The 31st leg was pure beauty for Hamilton but flat ugly for Whitlock. “Beauty is in the eyes of the beer holder.” It was ugly for Hamilton as he missed 6 at a double for the win. A real beauty for Hamilton as he only missed 5 against the darts for his first lead at 16-15. In the 32nd leg with Hamilton up 16-15 Whitlock, against the darts, used T44-T-T80 to leave 87 while Hamilton wanted 94. Whitlock got the triple 17 but missed two at 36. Hamilton then put it away with 25-19-BULL. The 25 blocked the bull for Hamilton so he had to “sashay” the double bull. That double brought the ODC his first “Sheryl Crown tears in the eyes cold beer moment.”

Mark Webster failed to hold leads of 4-1 and 6-4 as World Champion Adrian Lewis, playing with his usual “casual manner,” came back for a 16-12 win. That, dart fans, brings us to Phil Taylor against Wes Newton…

No player had been better than Newton going into this match. Newton started like a man with his hair on fire taking a 4-1 lead which should have been 5-0 except for a missed bull. Old MO – for momentum – is a fickle old coot. There one minute then gone the next, like your latest only true love. No “Good bye” just a “You will understand.” But you never do.

That’s how Wes Newton has to feel after old “MO” jumped on the Taylor Power Train. MO is no dummy. Taylor went into the second set of 5 down 4-1. He came out of it up 6-4. First a 150-check (60-60-2×15). Then 128 (54-54-2×10). Then 136-45-140-140=40 and out. Then another 128 via 18-60-bull. Finally just an ordinary T25-58-T80-96 and out.

Yea Taylor’s finished. What did the blogs think of the third set of 5? “The third session was a bit dull… Wes was shell-shocked.” Another blogger answered, “Yes but it’s better than Phil Collins on ITV1… doing Motown… it’s like Winehouse doing opera.” Ms. Winehouse would assume room temperature later that day as Newton did on the spot. Taylor went 14-2 since losing the opening set of legs. For the match Taylor averaged 108.39 with a check out rate of 16/23.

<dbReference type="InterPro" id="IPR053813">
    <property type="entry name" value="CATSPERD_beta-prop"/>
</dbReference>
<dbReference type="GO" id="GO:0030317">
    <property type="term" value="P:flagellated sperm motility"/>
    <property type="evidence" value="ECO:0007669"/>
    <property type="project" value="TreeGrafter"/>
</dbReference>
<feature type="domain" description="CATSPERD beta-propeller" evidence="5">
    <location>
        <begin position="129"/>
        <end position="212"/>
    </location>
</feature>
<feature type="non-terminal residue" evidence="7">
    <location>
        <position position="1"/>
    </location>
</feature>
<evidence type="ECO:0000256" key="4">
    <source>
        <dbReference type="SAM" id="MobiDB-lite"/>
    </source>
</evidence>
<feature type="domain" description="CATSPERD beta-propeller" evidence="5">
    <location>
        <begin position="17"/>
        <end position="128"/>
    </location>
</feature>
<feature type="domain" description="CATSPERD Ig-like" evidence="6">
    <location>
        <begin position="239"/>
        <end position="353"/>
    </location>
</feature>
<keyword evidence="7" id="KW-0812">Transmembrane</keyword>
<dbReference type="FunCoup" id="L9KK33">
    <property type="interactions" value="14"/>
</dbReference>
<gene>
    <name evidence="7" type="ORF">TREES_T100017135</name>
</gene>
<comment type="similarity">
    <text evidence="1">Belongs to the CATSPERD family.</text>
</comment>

Would it surprise anyone that the star of the semi finals would be Andy “Cinderella Man” Hamilton? Phil Douglas Taylor would win but the buzz was Hamilton. The James Wade-Adrian Lewis match held some promise. Adrian Lewis’s strength is also his weakness, like the description of the little girl, “When he’s good he’s really good; when he’s bad he’s horrid.” On this day he was something in-between. Lewis missed doubles in the first two legs going down 2-nil. Wade would lead 3-2 at the break. Missed doubles would travel throughout this match for Lewis as he missed 17 from 41. Coming back from the break Lewis drew level at 3. Wade would take the next leg against the darts (180-41-T40-T=40 and out) for a 4-3 lead he would never relinquish. Wade, who shows little emotion, did use a “minor fist bump” when he took out 170 to go up 10-4. At 16-10 Wade placed the maraschino cherry on top of the sundae with T-T34-T40=127. That went away with 60-57 and “dead bovine.” Wade is brutally honest if nothing else; also there is no love lost between Wade and Lewis. “I play to win and I’ve done that, but there wasn’t much in front of me to beat and I was expecting more from Adrian, but he didn’t play like he can.” Lewis? “”James wasn’t brilliant.” He didn’t have to be. In any match you just have to be better than the guy you’re playing. “Funny old game.”

Against the darts, Phil Taylor took the first 2 legs in 13 darts each. Hamilton got a leg back when he tossed 144 to leave 40 which he took in one. This leg was by far the worst of the match as both players missed doubles. Down 3-1, with darts, Hamilton was sitting at 182 when Taylor left 80. Hamilton would toss a 150 to leave 32. Taylor hit the 60 but missed double 10 and the double 5 leaving same. Given a reprieve Hamilton hit the double 16 with one. Then came the break…

Taylor returned with 11, 12 and 13 darts. Hamilton broke the run with a nifty 121-check of 60-11-Bull. The 10th may have been the best combined leg of the match. With darts, Taylor tossed T37-T31-T35 to leave 97. Hamilton fired back with T35-T80-T40 to leave 46. Taylor managed a 57. Hamilton’s 14, missed double 16 and double 16 got the match to 6-4 at the second break. Taylor would average 122.84 and Hamilton 110.42 for the second five leg set.